I’ve seen it time and again through many company onboarding experiences. Time is spent on many important things: company history, what is expected of new hires, where each department is located, where resources can be found, and so much more. But I still see a huge lack of technology review in most company onboarding programs which is an issue since it’s technology that enables staff to connect and ask questions. These days the types of technologies each business uses and the way they use them vary greatly. No two companies are the same. Which means that for many employees joining a new company, they’re going from one set of company tools to something often completely different.
Learning new tools, especially when being familiar with something different, can be quite intimidating, and not everyone is a tech expert. This is why is is extremely important to spend ample time reviewing company technology during onboarding with a heavy focus on unified collaboration. By having a heavy emphasis on getting your new hires connected to the rest of the organization they can begin to communicate and collaborate more quickly which means shorter ramp time overall.
There’s no better way to help someone succeed quickly at a company than to get them connected, communicating, and collaborating – fast. To do this, you’ll want to focus on making sure they have the collaboration tools they need in the palm of their hand.
Employee Onboarding: The Wrong Way
Remember the “old days” of starting a new job at a new company? If you’ve been in the workforce for 10 years or less, you may not. To make sure we’re all on the same page, let’s all take a trip in the way-back machine: Looking for a new job, you’ve been searching and interviewing for a few weeks or months, finally land the role you’ve been targeting, and head into work on your first day; excited and perhaps a little nervous. You arrive at the office. First, you visit the front desk for direction, head to security to get checked in and receive a badge, or maybe your manager instructed you to meet at their office so they can show you around a bit. Later, you’re directed to your desk area. In it you find your company issued computer or other devices needed for your role, along with some nice notes or cards from your peers and coworkers welcoming you to the team. Somewhere there on your desk is a big packet or binder, thick with what looks like hundreds of printed out pages. This is your employee handbook and onboarding guide.
Your manager tells you to go through the guide so you can get up to speed on particular company info, fill out some important new-hire paperwork, and learn where to find specific resources to help in your job. You’re told not to hesitate to ask any questions that may come up before your manager leaves you to get settled into things. You take a look at the first few sections of the guide before getting distracted by a coworker dropping by to say hello or some other first day of work distraction. You may look at the binder a few more times here and there, but you never make it all the way through. Eventually, the binder finds its way to a drawer, rarely to be seen again.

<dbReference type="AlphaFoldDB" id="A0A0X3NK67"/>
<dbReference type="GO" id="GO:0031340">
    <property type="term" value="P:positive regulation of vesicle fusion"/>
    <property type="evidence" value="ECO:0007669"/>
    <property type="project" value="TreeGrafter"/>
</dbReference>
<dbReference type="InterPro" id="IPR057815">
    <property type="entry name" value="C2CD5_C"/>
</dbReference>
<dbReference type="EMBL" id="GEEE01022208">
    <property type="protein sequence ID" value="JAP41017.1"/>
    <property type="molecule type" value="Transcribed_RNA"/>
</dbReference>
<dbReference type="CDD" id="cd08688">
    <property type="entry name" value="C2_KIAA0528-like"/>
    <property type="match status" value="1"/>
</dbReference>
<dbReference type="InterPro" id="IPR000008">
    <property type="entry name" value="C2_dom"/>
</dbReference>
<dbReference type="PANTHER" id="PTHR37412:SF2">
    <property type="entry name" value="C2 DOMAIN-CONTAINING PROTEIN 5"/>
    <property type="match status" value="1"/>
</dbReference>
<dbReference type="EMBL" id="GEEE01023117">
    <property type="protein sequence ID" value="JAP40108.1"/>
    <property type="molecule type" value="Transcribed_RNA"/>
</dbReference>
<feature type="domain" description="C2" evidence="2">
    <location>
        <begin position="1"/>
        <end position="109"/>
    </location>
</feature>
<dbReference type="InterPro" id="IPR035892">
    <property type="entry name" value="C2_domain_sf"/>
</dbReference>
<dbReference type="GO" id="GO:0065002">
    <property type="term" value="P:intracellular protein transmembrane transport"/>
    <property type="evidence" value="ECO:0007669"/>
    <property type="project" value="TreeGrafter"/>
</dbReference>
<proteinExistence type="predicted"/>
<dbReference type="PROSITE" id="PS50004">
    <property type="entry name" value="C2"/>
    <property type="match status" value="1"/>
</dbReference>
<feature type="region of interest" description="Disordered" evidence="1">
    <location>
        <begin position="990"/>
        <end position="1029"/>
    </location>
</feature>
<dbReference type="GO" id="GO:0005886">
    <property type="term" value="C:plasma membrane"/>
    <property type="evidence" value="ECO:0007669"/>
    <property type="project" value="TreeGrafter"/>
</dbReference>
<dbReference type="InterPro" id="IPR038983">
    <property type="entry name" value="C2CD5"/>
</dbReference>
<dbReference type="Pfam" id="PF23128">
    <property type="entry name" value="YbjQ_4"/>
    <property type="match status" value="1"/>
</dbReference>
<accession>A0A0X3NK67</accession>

The first few weeks and months of your new job are filled with moments of uncertainty and questions regarding particular company processes and how to carry out specific tasks you need to complete to get your job done. This is especially true when it comes to getting up to speed on technology the company uses for internal tasks and communication. You ask your manager a few questions here or there but don’t want to bother them too much as they are so busy. The same for your co-workers. Eventually, you get up to speed on specifics on company vision, technology the business uses, and details about how you and your role fit into things, but it is a long process for you, your superiors, and team members. Couldn’t this be better? Thankfully it already is, and it is getting better all the time.
The Benefits of Proper Employee Onboarding (and What Your Missing)
The corporate employee onboarding process has evolved a lot over the past ten years or so, allowing a better first-time experience for new hires while offering many benefits for the employer. Orientation begins before a new hire steps into the office for the first day of work via info via email or access to digital resources and videos. In larger companies, there will usually be a day or two of orientation before starting in on your work. The paper binder has moved to the digital realm, searchable and accessible from your computer, and now your mobile device. Lots of time is saved in providing info on company culture and processes. New hires given ample time to ask questions and be open about any concerns which saves a lot of time for everyone down the road.
Along with a smoother introduction process for a new employee, there are many benefits related to finance and efficiency that come with a proper onboarding practice. I won’t go into detail here as the benefits have been covered many times over in blogs posts and articles on LinkedIn, but major benefits for an employer include big cost savings via reduced turnover, increased efficiency (employees empowered with more info about the business and their role are more likely to “hit the ground running,”) and less distraction for managers and team members because less tasks need to be reviewed and less questions need to be answered.
The benefits on both sides are clear. Modern onboarding programs do a great job of helping a new employee understand company vision and goals as well as how their role fits into the bigger picture. They make new hires feel welcome, build excitement for the work ahead, and aid in getting everyone on the same page so everyone is more efficient when they begin work. They also provide ample benefits to the employer.